By Enock Muchinjo
While Zimbabwe will now likely escape expulsion by the International Cricket Council (ICC) in October, it has emerged that the hardline taken by the game’s global controlling body on the African nation is more about sending a strong message to other countries where government interference in the control of the sport runs even deeper.
The ICC surprised many last month after it took an aggressive posture towards Zimbabwe, suspending the country and withdrawing funding following the removal from office of the local cricket board by the Sports and Recreation Commission (SRC) — an arm of the sports ministry which regulates all registered sporting federations in the country.
While the SRC move received support from a wide array of stakeholders, amongst them, well-respected figures of Zimbabwean cricket past and present, the ICC dug its heel in and insisted that the actions of the SRC were tantamount to the government’s failure to keep the sport free from interference.
“What has happened in Zimbabwe is a serious breach of the ICC constitution and we cannot allow it to continue unchecked,” an ICC statement following an annual general meeting in London last month read.
The SRC has since reinstated the ZC board following a deal that has paved way for the lifting of the Zimbabwe ban.
Zimbabwe risked being expelled if the SRC did not reverse the ZC board suspension before the ICC’s next meeting on October 8.
“At the moment the ICC are happy with progress,” an impeccable source said.
“This is what we all want. We do not want (ICC) suspension. It will be very hard to come back from that.”
Meanwhile, another top source privy to the goings-on in the world cricket governing body explained to this newspaper that the strong public disapproval of the ZC board within Zimbabwe, sentiment which contributed to the suspension by the SRC, fell on deaf ears in ICC corridors of power because it presented an opportunity to send a strong warning to the governments of the most powerful cricketing nations, especially in the Asian bloc.
“The hostility of the current ICC board towards the SRC move is understandable in the context of current politics in world cricket,” said the official.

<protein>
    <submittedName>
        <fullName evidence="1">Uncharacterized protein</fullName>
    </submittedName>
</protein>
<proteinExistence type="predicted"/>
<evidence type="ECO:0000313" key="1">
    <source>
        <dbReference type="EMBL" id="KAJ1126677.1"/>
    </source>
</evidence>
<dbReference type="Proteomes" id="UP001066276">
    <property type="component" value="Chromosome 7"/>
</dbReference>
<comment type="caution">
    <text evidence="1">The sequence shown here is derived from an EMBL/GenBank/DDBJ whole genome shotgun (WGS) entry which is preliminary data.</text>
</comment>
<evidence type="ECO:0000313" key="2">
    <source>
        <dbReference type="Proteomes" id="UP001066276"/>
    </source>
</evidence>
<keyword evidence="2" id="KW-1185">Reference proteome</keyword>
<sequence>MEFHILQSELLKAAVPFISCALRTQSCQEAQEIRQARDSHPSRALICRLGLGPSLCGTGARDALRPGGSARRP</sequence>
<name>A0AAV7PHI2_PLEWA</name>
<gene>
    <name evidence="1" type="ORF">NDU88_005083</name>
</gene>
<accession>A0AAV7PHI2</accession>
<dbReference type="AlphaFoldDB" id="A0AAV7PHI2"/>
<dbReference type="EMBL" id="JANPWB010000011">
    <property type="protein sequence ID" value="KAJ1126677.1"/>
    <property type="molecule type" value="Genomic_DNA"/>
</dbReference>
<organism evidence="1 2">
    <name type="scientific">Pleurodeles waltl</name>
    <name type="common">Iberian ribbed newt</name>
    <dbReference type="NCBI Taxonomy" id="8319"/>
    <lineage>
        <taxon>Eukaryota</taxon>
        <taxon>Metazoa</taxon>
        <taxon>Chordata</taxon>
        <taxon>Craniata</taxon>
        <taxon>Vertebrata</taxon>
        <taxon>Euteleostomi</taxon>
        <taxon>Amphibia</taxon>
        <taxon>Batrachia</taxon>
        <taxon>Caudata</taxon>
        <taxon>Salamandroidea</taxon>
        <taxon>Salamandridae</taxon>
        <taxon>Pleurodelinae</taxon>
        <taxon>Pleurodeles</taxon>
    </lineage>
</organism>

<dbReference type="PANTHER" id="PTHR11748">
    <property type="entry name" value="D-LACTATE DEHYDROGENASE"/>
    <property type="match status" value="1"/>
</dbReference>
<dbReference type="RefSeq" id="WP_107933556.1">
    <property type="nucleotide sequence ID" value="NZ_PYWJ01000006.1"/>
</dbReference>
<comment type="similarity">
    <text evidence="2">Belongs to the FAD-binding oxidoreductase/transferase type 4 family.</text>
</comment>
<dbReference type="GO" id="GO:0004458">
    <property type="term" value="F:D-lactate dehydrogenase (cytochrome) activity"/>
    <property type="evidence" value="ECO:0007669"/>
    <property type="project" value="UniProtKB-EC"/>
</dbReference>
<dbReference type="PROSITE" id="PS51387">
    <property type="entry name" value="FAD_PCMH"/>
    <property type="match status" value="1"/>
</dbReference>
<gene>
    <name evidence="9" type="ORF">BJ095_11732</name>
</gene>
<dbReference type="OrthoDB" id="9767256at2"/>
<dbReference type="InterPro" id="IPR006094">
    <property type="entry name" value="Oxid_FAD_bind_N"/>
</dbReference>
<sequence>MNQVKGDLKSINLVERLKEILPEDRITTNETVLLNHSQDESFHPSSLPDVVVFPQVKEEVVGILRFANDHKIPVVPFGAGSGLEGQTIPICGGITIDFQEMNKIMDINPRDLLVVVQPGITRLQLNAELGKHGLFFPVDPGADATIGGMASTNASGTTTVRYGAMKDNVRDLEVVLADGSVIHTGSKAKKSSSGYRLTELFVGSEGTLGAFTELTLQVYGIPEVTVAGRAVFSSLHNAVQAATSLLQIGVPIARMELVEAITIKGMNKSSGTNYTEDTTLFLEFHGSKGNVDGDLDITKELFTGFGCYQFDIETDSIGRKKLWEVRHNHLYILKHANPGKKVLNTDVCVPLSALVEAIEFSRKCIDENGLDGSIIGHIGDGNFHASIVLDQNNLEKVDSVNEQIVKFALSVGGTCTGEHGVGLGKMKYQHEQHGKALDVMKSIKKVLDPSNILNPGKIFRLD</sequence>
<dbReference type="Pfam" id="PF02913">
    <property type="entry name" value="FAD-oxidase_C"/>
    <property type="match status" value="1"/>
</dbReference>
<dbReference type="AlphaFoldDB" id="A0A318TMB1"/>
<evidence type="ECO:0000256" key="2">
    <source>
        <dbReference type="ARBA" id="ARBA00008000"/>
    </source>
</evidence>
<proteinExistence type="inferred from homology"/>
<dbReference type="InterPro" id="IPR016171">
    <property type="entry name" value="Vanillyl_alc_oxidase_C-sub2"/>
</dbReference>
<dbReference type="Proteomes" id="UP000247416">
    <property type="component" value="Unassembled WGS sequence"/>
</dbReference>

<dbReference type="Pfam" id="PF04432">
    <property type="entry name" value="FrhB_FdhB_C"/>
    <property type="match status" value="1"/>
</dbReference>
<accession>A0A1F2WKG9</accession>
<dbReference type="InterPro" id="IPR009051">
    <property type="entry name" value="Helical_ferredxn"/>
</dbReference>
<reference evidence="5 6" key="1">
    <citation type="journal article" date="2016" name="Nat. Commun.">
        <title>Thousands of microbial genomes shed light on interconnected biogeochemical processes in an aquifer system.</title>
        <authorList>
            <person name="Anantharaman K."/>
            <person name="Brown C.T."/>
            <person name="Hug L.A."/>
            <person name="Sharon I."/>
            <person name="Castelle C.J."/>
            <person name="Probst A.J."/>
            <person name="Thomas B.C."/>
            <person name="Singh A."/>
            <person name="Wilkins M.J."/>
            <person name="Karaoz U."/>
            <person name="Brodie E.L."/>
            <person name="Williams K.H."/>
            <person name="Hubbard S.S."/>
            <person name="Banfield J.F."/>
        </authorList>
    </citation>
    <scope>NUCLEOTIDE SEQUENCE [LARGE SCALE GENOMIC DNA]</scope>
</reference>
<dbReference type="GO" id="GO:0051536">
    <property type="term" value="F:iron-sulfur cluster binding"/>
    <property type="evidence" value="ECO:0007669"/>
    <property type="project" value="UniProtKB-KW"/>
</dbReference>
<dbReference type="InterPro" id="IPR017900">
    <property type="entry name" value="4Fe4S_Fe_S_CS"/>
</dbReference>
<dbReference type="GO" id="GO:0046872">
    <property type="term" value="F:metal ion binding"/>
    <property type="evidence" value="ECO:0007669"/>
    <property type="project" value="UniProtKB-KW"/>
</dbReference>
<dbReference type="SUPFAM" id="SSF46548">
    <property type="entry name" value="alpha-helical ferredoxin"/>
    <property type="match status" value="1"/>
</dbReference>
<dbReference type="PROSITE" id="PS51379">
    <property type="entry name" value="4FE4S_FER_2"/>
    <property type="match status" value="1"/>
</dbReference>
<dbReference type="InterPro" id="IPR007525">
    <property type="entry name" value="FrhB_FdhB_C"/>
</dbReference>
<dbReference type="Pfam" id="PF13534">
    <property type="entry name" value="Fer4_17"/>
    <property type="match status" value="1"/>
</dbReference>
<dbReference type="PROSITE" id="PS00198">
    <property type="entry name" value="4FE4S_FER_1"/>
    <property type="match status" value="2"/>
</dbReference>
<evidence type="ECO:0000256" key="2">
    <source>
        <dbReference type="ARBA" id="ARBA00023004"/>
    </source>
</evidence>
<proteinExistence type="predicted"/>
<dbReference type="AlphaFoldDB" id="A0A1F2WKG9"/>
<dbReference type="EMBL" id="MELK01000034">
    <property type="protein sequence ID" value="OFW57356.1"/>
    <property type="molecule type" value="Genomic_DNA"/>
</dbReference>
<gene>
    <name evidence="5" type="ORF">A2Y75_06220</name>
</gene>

“External influence in the governance of cricket in some of its member countries has proved to be quite bothersome to the ICC in more recent times. So the ICC stance is really not about Zimbabwe. It’s about Sri Lanka, Pakistan and the BCCI (Board of Control for Cricket in India). It’s those communities sending a message to their governments to stay out of cricket. Zimbabwe is the expendable example. That is the only way to understand the stance of the ICC.
Zimbabwe is just an example in the politics of other countries. You (Zimbabwe) are disposable. You are not India or Pakistan or Australia or England. But you are important because you can be used as an example, especially on sub-continent issues. Your country is just a pawn in a bigger political game of world cricket, with Asia calling the shots.”
The ICC board is made up of representatives of all full members of the confederation, with those from Asia — where governments have a big say in how the sport is run — being some of the most powerful and influential in decision-making time at the world body.
Political and government figures in the leading cricketing nations are known to play a leading role in the affairs of cricket in those countries.
In August 2018, Pakistan’s new Prime Minister, Imran Khan, a legendary figure in world cricket, appointed former ICC president Ehsan Mani as the chairman of the Pakistan Cricket Board.
In 2011, Sri Lanka’s Sports minister forced the national cricket board committee to step down following allegations of financial mismanagement.
The Sri Lanka Cricket (SLC) committee, led by former player Somachandra de Silva, was asked to resign. De Silva was replaced by millionaire businessman Upali Dharmadasa.
While ICC did nothing on both occasions in these powerful cricketing nations, it now appears the actions did not sit well with the Dubai-headquartered organisation.
And now it seems a wonderful opportunity has presented itself, in the form of Zimbabwe, to tell others to back off.